Nintendo Wii Part of Rehabilitation

3 November 2009

Video games are speeding up the rehabilitation process for patients at Taranaki Base Hospital.

Better known for its entertainment value, the Nintendo Wii is also proving useful in helping patients’ recovery process.

A Wii video game console was among $5000 worth of equipment recently donated to Taranaki DHB by the Masonic Trust.

Occupational Therapy Advisor Jacqui Herrett says patients and occupational therapists have welcomed the addition.

She says the patients are having great fun playing the Wii, which is a new concept to many of them.

The Wii simulates sports and activities such as tennis, bowling and balance board.  “The gaming system allows patients to work in a virtual environment that’s safe, fun and motivational,” she says.

Research shows the Wii can be successful in rehabilitating people recovering from strokes, broken bones, surgery or who have Parkinson’s disease or cerebral palsy.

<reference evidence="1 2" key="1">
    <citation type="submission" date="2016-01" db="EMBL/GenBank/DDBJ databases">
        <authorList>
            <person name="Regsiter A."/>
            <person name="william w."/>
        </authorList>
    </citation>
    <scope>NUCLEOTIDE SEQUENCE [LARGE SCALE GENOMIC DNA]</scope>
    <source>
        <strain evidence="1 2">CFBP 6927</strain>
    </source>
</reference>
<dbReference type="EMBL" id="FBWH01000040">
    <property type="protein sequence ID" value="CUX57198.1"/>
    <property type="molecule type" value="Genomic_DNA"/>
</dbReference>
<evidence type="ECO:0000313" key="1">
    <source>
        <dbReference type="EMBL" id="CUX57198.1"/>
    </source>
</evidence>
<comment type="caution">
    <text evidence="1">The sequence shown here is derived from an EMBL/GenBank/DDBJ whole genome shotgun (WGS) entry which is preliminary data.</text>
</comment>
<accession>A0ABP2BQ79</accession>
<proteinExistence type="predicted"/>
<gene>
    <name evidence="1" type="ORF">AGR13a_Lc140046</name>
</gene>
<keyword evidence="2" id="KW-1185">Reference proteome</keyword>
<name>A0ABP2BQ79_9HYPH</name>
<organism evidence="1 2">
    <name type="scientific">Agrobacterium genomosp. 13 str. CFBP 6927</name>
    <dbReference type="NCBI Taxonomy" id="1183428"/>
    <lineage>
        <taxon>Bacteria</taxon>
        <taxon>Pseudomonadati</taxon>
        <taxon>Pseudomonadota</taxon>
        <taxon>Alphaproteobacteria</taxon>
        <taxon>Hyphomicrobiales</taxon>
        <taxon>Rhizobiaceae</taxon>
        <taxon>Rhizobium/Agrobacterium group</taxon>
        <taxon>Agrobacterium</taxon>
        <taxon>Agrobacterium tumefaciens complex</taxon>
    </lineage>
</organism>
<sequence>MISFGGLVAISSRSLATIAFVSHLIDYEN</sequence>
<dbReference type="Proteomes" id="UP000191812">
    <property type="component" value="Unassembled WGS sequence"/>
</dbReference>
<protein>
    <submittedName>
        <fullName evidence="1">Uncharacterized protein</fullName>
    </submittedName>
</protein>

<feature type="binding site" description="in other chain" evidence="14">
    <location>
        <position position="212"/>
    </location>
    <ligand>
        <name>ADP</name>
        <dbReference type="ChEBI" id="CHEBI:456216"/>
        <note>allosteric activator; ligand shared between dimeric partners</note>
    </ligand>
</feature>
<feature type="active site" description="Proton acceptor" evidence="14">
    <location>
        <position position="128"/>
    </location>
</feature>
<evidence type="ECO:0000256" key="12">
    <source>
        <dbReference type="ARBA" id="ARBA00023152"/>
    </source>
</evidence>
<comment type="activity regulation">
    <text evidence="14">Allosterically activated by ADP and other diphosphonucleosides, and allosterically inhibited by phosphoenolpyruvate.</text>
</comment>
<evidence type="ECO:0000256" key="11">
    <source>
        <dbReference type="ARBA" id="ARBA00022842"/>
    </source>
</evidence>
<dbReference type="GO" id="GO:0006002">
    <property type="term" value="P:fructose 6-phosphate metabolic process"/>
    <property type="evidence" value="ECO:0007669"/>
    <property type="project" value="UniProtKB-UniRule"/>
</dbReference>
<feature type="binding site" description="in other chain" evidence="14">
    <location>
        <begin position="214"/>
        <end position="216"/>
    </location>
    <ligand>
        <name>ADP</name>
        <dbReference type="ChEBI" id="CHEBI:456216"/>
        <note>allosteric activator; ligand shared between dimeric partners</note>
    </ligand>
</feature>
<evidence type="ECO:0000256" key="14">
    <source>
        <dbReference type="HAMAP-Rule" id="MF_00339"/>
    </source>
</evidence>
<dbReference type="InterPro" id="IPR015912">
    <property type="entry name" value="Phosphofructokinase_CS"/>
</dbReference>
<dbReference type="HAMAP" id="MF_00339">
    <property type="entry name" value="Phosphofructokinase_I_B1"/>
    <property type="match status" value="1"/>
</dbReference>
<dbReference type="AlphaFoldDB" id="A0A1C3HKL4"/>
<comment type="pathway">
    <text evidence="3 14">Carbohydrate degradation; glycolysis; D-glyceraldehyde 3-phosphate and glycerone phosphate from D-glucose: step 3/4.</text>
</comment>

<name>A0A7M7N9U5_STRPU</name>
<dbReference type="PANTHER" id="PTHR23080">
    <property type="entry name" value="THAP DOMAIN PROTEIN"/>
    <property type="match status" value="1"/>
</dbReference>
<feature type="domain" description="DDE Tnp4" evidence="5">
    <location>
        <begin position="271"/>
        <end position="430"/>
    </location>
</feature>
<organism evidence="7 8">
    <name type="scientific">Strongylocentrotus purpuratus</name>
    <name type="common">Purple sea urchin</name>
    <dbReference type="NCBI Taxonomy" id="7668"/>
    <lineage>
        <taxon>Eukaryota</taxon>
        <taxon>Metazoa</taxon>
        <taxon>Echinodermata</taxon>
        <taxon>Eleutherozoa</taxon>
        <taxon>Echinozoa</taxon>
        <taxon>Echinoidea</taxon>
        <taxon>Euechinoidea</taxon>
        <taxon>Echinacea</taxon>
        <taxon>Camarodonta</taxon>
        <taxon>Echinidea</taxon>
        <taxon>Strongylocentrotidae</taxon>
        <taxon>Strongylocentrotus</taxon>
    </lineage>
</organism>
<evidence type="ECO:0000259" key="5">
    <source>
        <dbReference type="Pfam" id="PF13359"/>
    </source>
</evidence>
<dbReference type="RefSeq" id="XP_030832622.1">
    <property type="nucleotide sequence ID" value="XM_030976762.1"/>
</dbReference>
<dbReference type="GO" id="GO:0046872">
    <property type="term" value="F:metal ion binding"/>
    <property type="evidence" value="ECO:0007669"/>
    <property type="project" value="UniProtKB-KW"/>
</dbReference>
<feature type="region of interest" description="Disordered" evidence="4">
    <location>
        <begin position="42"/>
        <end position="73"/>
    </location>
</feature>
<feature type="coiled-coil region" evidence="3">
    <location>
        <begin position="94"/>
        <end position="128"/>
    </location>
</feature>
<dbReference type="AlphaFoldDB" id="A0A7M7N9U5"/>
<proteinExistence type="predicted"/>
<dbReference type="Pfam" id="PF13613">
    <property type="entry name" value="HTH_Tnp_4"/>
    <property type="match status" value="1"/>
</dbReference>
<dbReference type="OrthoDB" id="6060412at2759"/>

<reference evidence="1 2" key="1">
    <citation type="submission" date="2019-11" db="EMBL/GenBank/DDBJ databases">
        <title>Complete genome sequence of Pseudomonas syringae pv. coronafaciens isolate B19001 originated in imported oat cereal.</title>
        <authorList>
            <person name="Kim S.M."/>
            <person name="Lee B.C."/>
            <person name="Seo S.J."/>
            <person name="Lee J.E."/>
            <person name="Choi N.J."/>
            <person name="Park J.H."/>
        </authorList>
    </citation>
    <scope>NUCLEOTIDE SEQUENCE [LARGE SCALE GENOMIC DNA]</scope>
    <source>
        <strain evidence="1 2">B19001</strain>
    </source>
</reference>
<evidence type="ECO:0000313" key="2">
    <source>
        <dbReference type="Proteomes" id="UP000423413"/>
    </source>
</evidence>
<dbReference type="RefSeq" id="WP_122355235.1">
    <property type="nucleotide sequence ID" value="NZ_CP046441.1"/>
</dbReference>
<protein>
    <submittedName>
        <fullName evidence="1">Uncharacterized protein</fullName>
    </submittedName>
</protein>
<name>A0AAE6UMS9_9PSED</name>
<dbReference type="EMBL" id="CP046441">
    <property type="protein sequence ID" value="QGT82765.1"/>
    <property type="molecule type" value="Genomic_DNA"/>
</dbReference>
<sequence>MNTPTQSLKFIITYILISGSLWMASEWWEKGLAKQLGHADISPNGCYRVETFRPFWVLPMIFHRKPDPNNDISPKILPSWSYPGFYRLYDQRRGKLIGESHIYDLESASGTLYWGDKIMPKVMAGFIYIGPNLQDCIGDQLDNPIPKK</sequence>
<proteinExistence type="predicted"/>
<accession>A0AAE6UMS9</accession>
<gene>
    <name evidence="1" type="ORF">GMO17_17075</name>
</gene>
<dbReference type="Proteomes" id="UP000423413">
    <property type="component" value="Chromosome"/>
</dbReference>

Unlike traditional video games, which only use the thumbs, the Wii requires using the whole body. It tests balance, hand-eye coordination, visual perception and sequenced movement.

“It’s a huge treatment tool from an occupational therapy perspective.” Mrs Herrett says.

Occupational Therapy Week is between 2-6 November 2009. The theme is “Occupational Therapists - Stand tall, Stand Proud”.

Occupational therapists work with children and adults of all ages, whose difficulties may be congenital or the result of an accident, illness, ageing or lifestyle. They actively engage people in activities to promote, regain or maintain health and wellbeing.

There will be a photo opportunity at Taranaki Base Hospital on Wednesday November 4th at 10.30am

For more information please call

Sue Carrington
Media Advisor
Tel 021 367 789


Last updated: Monday, December 20, 2010

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